And, of course, Europcar’s Pierre Rolland won on the Alpe to catapult himself into both the white jersey and the top ten – a remarkable double achievement given that his primary role has been that of Voeckler’s bodyguard in the mountains. But then Rolland – two months Coppel’s junior – is not a new name on the French scene, having made people sit up and take notice when he won the mountains classification at the Dauphiné in 2008, aged just 21.

Is French cycling on the up again? I would certainly say so, as evidenced by the presence of no fewer than five French riders in the top 15 as of this morning (Jean-Christophe Péraud, at 34, is the grand-daddy of the group.) However, I strongly suspect that 26 years of hurt waiting for the next Hinault will not come to an end next year. But Voeckler – not to mention Coppel, Jeannesson and Rolland – will be terrific fun to watch, no matter what.

Links: Tour de France official website,

Race analysis

Is the new green jersey points system working?

Week 1 winners & losers

Who will win the polka dot jersey?

Week 2 winners & losers

Stage recaps

Stage 1: Gilbert climbs to victory as Contador faces uphill battle

Stage 2: Hushovd takes yellow as Evans misses out by one second

Stage 3: Farrar’s green jersey challenge is born on the 4th of July

Stage 4: Evans wins slug-fest but Hushovd clings on to yellow

Stage 5: Cannonball Cav conquers crash carnage

Stage 6: Boasson Hagen wins battle of the strong men

Stage 7: Cavendish wins again as the Sky falls in for Wiggins

Stage 8: Costa’s winning break as Contador continues to look vulnerable

Stage 9: Voeckler leads Tour of attrition as peloton licks its wounds

Stage 10: Greipel the Gorilla gets the monkey off his back

Stage 11: No raining on Cavendish’s parade

Stage 12: Sánchez storms to Bastille Day victory

Stage 13: Thor thunders to victory, leaving Roy tilting at windmills

Stage 14: Vanendert wins as main contenders are happy to man-mark

Stage 15: HTC-Highroad express train delivers 4×4 Cavendish to victory

Stage 16: Norewgian one-two leaves Andy Schleck minding the Gap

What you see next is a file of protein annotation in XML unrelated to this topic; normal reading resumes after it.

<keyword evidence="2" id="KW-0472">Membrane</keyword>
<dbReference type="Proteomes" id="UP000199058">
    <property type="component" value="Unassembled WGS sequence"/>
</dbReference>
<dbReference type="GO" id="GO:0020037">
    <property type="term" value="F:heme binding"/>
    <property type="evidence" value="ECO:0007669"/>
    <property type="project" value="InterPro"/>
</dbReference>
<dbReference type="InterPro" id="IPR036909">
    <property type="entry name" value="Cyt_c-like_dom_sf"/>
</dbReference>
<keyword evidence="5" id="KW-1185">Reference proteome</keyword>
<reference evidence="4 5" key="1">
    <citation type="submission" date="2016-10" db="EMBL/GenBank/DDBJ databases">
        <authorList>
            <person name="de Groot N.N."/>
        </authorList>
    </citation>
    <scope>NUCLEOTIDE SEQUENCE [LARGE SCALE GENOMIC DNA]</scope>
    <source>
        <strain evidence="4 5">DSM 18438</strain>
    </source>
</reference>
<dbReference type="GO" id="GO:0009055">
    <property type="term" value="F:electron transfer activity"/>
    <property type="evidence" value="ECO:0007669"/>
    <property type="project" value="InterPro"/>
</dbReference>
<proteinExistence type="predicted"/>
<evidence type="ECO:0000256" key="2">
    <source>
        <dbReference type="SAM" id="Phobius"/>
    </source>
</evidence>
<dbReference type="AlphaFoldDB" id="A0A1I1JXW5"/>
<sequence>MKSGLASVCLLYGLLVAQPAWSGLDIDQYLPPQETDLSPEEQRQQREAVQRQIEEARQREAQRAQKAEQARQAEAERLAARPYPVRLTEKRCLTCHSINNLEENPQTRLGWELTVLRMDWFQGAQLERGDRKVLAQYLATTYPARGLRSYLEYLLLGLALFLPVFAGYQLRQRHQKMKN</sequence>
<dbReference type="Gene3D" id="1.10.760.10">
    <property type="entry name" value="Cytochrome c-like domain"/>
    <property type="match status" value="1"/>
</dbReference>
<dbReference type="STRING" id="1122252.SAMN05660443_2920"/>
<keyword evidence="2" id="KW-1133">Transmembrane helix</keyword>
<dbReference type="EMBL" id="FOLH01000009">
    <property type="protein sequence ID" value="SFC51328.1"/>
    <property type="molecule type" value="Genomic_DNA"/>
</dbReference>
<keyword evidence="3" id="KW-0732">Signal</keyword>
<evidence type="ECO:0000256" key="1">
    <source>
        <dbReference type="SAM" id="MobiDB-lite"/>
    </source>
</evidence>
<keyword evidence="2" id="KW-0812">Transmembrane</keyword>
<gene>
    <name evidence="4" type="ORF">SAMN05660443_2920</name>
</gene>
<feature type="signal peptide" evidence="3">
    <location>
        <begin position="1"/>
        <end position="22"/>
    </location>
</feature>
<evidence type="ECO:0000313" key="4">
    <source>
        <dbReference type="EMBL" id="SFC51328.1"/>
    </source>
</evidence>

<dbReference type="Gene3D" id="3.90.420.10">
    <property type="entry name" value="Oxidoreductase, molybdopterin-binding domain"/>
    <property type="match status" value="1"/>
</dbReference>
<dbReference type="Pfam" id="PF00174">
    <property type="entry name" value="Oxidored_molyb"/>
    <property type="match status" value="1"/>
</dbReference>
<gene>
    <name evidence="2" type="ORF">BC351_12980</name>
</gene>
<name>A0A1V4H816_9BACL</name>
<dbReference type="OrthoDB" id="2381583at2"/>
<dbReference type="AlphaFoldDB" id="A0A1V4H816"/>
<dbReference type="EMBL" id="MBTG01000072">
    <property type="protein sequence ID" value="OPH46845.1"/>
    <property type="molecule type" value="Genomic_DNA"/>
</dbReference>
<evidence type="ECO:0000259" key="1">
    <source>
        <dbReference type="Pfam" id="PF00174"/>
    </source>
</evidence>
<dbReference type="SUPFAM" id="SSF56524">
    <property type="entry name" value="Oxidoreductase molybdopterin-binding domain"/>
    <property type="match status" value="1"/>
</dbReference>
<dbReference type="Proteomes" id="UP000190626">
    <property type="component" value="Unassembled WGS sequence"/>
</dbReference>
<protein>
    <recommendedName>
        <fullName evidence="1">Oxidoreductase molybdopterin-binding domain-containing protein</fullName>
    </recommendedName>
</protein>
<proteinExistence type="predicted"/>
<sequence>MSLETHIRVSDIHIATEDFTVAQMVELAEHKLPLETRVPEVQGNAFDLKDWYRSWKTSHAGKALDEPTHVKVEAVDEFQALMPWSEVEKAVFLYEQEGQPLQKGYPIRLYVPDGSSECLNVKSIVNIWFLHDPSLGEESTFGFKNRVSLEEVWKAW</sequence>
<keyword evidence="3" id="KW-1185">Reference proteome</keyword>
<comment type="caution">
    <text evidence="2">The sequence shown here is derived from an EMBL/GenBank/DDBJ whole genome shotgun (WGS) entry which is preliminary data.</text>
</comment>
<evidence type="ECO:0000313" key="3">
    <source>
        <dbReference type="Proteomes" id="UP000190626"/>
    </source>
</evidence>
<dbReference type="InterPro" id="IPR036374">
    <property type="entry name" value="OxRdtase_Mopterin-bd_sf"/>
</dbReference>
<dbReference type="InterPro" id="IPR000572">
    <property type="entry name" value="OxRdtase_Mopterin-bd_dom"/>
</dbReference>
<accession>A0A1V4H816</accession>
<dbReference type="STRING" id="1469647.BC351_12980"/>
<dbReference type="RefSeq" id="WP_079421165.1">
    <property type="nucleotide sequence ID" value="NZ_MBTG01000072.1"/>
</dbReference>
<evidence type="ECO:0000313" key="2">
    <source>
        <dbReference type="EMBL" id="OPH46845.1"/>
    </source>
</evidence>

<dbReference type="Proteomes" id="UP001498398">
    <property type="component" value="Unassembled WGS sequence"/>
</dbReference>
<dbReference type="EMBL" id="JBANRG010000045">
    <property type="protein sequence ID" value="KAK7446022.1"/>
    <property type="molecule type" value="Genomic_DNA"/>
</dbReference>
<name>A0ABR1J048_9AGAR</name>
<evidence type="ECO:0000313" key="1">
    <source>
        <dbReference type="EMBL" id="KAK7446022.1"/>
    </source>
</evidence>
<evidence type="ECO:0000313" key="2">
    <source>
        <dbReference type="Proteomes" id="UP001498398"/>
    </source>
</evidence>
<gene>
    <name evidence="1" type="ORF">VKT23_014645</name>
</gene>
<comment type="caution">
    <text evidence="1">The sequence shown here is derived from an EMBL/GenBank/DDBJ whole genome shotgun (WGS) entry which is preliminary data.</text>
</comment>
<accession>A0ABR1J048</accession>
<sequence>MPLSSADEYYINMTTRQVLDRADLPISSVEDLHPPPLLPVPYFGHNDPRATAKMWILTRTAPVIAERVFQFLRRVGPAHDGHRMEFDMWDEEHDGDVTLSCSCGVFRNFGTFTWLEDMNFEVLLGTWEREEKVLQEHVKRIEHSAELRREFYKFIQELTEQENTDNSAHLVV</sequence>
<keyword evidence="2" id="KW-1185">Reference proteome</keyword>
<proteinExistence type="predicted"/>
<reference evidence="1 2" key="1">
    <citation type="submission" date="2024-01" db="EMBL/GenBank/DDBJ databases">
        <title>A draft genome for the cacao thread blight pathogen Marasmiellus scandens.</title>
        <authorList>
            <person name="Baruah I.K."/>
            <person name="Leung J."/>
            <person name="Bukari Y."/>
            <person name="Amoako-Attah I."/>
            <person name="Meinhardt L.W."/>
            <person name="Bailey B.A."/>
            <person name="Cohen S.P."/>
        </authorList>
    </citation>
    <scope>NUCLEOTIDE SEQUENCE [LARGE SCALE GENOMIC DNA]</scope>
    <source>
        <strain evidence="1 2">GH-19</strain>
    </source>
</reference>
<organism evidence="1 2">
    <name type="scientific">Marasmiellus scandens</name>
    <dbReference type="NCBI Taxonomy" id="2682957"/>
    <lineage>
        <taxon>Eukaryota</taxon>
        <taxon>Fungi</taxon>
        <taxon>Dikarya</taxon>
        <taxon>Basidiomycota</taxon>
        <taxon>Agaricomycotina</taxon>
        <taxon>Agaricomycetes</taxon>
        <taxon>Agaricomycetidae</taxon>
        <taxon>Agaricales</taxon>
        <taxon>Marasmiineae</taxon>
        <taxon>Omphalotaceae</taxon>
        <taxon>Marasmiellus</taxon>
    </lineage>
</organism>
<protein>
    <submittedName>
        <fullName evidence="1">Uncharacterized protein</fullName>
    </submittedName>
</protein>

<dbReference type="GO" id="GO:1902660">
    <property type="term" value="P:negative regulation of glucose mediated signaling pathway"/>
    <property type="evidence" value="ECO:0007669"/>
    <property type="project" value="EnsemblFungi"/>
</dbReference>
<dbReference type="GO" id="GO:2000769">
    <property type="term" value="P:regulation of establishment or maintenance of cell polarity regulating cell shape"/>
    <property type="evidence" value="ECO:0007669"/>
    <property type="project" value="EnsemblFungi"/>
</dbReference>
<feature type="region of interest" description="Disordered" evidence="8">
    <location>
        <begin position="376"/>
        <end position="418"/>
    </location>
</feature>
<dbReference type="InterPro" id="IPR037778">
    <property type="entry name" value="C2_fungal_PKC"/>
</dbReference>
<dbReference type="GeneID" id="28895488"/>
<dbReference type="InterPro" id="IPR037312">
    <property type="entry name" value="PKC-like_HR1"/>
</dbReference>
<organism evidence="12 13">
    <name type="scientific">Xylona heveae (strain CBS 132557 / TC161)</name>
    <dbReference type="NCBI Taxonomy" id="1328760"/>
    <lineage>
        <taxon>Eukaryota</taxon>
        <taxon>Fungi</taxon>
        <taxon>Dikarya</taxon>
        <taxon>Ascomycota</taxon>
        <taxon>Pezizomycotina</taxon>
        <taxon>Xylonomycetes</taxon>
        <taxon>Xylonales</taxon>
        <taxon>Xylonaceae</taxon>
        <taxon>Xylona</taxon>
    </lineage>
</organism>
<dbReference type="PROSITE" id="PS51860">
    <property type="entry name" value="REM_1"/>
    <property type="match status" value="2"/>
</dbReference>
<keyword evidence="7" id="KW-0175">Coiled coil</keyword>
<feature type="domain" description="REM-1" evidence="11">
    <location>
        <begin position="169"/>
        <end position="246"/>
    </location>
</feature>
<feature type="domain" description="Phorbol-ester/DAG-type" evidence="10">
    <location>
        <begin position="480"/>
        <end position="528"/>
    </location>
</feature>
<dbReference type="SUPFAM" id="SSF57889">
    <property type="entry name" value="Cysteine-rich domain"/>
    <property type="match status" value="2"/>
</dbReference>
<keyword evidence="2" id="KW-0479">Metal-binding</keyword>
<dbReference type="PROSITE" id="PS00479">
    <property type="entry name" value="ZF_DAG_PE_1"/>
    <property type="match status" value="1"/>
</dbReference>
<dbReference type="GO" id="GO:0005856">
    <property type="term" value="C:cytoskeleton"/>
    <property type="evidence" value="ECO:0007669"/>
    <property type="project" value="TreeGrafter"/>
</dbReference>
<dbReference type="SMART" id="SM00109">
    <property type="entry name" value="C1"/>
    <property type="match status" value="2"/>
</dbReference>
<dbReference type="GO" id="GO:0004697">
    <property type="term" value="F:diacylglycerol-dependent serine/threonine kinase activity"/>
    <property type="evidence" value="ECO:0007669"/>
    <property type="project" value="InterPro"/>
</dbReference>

Stage 17: Boasson Hagen wins again, Schleck complains again

Stage 18: Schleck one-two knocks out Contador, Evans and Voeckler battle on

Stage 19: Rolland wins at Alpe d’Huez on a day of true champions

Tour de France preview

The Tour in numbers

Teams and sponsors (part 1)

Teams and sponsors (part 2)

Official Tour teaser video

Ten riders to watch

Six key stages


About Tim
Father of three. Bit of a geek. That's all, folks.

9 Responses to Tour de France analysis: Is Thomas Voeckler a genuine contender for 2012?

  1. txtmstrjoe says:

    As much as Voeckler may not have a true champion’s transcendent physical abilities at his very best, he has earned my admiration for having a true champion’s guts.

    In this way, he reminds me a lot of Nigel Mansell. I never thought Nige had the kind of natural ability as Ayrton Senna or Alain Prost did; I don’t think he even approached Nelson Piquet, who is a bit underrated these days. But Mansell’s courage and willingness to fight is unquestionable.

    I’m not a Mansell fan, to be honest, but Thomas Voeckler may be my favorite rider from this year’s Tour. He’ll always have my respect and my admiration.

    • Tim says:

      It’s a good comparison, Joe.

      Voeckler has been a favourite of mine since that Tour of 2004, and I’ve followed his career with interest. It’s hard not to love his exuberance, even though I fear it may ultimately cost him a podium place.

      He will always be a champion for me, regardless of how he does. I just don’t think he is a three-week race contender. Like Gilbert, he lives to attack all-out and that’s not really conducive to a GC tilt. But I wouldn’t have it any other way, and that’s the beauty of the Grand Tours – there’s room for all types of riders to thrive, from Cavendish to Hushovd/Boasson Hagen to Gilbert/Voeckler to Schleck Jr and Evans. That’s one of the reasons I love this sport so much.

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  3. Sheree says:

    Have to agree with you on this one Tim, Voeckler will never win the Tour de France. However, there is a promosing crop of Frenchmen, one of whom might develop into a potential Tour de France winner.

    • Tim says:

      I liked the look of Pierre Rolland. It would be interesting to see what he could do riding to his own agenda. Anyone who can ride away from Contador and Sanchez the way he did on Alpe d’Huez must have something about him.